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Three generations, three flags...

Scott Howell

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Career : 1980 - 1985
Debut : Semi Final, 1980 vs Collingwood, aged 22 years, 126 days
Carlton Player No. 866
Games : 39
Goals : 12
Last Game: Round 6, 1985 vs Essendon, aged 26 years, 359 days
Guernsey Nos. 40 (1976 - 82) and 12 (1983 - 85)
Height : 193 cm (6 ft. 4 in.)
Weight : 88 kg (13 stone, 12 lbs.)
DOB: May 10, 1958
Premiership Player 1981

The only third-generation Premiership player in VFL/AFL history, Scott Howell spent nine seasons at Princes Park, beginning with the Under 19 team in 1976. Like his champion father Jack “Chooka” Howell, Scott was a loyal servant of the Blues, and he made the most of his ability with a memorable game in the 1981 Grand Final.

“Chooka” Howell played 137 matches for Carlton from 1942 to 1954, including the desperately-close ’47 Premiership victory over Essendon. Some 25 years earlier, Chooka’s father, Jack (Senior) was Best on Ground for South Melbourne when the Bloods beat Collingwood for the 1918 flag. So Scott’s triumphant victory in 1981 – also over Collingwood - completed the Howell family’s unique achievement of three Premierships in successive generations.

Scott was recruited by Carlton from East Sandringham as a 17 year-old in 1975. He developed his craft as a mobile tall defender in the thirds and seconds teams for four seasons, until he was called into the Blues’ seniors for the cut-throat first Semi Final against Collingwood in 1980. That made Scott only the second Carlton player to make his debut in a final, after Maurie Beasy in 1920. Starting on the interchange bench, Scott was sparsely used as Carlton went down to a rampaging Collingwood by 50 points. First-year Blues coach Peter ‘Percy’ Jones was then promptly sacked, and replaced by ex-Hawthorn Premiership coach David Parkin.

Under Parkin, Carlton collected the minor premiership in 1981, before brushing aside Geelong in the Second Semi Final to set up yet another Grand Final showdown against Collingwood. The Magpies had beaten the Blues in each of their three previous clashes that year, and their prospects were boosted in the lead-up to the game when Carlton’s champion full-back Geoff Southby was ruled out with a lower back injury. The player Parkin chose to replace Southby was Howell, who had enjoyed a consistent season of 14 games in the Blues defence.

In the 48 hours prior to the Grand Final, all eyes were on Victoria Park and Collingwood’s captain Peter Moore; their 198 cm star ruckman/forward and 1979 Brownlow Medallist, who was battling to recover from a hamstring strain he had suffered in the Magpies’ narrow Semi Final win over Fitzroy. After their last training session, Collingwood coach Tom Hafey gambled by selecting his match-winner as a permanent forward pocket, with the aim of stretching the Blues’ defence. David Parkin countered by assigning Howell to shadow Moore, and told him to run the Magpie skipper up the ground at every opportunity. Scott carried out his instructions to the letter, and although he had only a handful of possessions himself, Moore was hardly sighted. Carlton dominated the second half of the match to win by 20 points, and Howell completed the remarkable three flags in three generations feat for his family, whilst also becoming the first (and so far, only) Blue to wear guernsey number 40 in a Premiership team.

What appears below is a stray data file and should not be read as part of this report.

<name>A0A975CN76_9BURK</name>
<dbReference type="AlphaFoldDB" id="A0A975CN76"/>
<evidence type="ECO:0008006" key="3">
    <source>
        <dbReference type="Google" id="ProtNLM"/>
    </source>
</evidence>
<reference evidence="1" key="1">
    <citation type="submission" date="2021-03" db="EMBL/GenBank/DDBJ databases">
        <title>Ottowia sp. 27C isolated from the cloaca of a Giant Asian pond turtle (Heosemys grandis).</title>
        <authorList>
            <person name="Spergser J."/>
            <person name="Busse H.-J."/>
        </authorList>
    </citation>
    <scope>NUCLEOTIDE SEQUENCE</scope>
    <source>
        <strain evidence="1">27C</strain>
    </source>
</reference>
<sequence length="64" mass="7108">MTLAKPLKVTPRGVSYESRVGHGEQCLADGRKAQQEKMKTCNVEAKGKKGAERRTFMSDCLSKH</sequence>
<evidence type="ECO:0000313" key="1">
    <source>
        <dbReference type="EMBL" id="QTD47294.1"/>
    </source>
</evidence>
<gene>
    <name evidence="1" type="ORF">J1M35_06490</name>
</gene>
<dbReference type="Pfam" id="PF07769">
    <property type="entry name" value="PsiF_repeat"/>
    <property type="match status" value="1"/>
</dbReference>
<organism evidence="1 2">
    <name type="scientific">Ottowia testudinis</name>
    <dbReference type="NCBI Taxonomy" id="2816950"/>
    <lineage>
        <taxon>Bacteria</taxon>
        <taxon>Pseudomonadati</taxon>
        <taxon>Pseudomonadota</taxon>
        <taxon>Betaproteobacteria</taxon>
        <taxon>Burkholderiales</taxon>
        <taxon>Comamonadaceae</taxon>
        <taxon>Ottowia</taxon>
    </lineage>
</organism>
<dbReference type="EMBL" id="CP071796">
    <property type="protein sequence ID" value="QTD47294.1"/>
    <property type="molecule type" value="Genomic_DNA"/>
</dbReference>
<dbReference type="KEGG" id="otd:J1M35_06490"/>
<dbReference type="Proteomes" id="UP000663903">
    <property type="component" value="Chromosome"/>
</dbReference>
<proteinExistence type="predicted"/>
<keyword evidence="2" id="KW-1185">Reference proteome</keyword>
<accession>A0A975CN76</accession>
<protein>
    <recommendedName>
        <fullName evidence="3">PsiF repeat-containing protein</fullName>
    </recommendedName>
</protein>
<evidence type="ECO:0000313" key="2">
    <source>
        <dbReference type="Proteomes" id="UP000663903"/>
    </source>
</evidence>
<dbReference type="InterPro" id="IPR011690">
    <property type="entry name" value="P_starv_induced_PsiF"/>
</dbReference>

Although his career at Princes Park lasted another four years after that 1981 triumph, Howell was never able to claim a permanent place in a formidable Carlton team that remained a flag contender for more than a decade. He was overlooked for the 1982 flag side, and in 1983 changed his playing number from 40 to number 12. That same year, he warmed the bench when Carlton’s season ended with a 33-point defeat by Essendon in the Elimination Final.

Scott’s last senior game for the Blues came at Windy Hill in round 6 of 1985 against Essendon, when the Bombers thrashed their visitors by 109 points. It wasn’t the best way to finish up, but happily Scott’s place in Carlton’s history was already resting on more positive achievements. He played out the rest of the year with Carlton Reserves and experienced the thrill of one last Grand Final at the MCG when the Blues were beaten by Hawthorn in front of a massive crowd.

In 1986, Howell and his Premiership team-mate Mario Bortolotto were cleared to VFA club Sandringham. The Zebras took advantage of Scott’s versatility, and his first two years were outstanding. Playing primarily in the ruck, Howell kicked 36 goals in 36 games, and won consecutive Best and Fairests in 1986 and 1987. Injury curtailed his third season however, and he retired at the age of 30 in 1988.

Career Highlights

1976 - 4th Under-19s Best & Fairest
1981 - Premiership Player
1983 - Night Premiership Player
1984 - 6th Reserves Best & Fairest
1984 - Reserves Best Clubman Award
1985 - 5th Reserves Best & Fairest


Blueseum: Stat Shot for Scott Howell | Career Breakdown | Father-Sons | Howell's Blueseum Image Gallery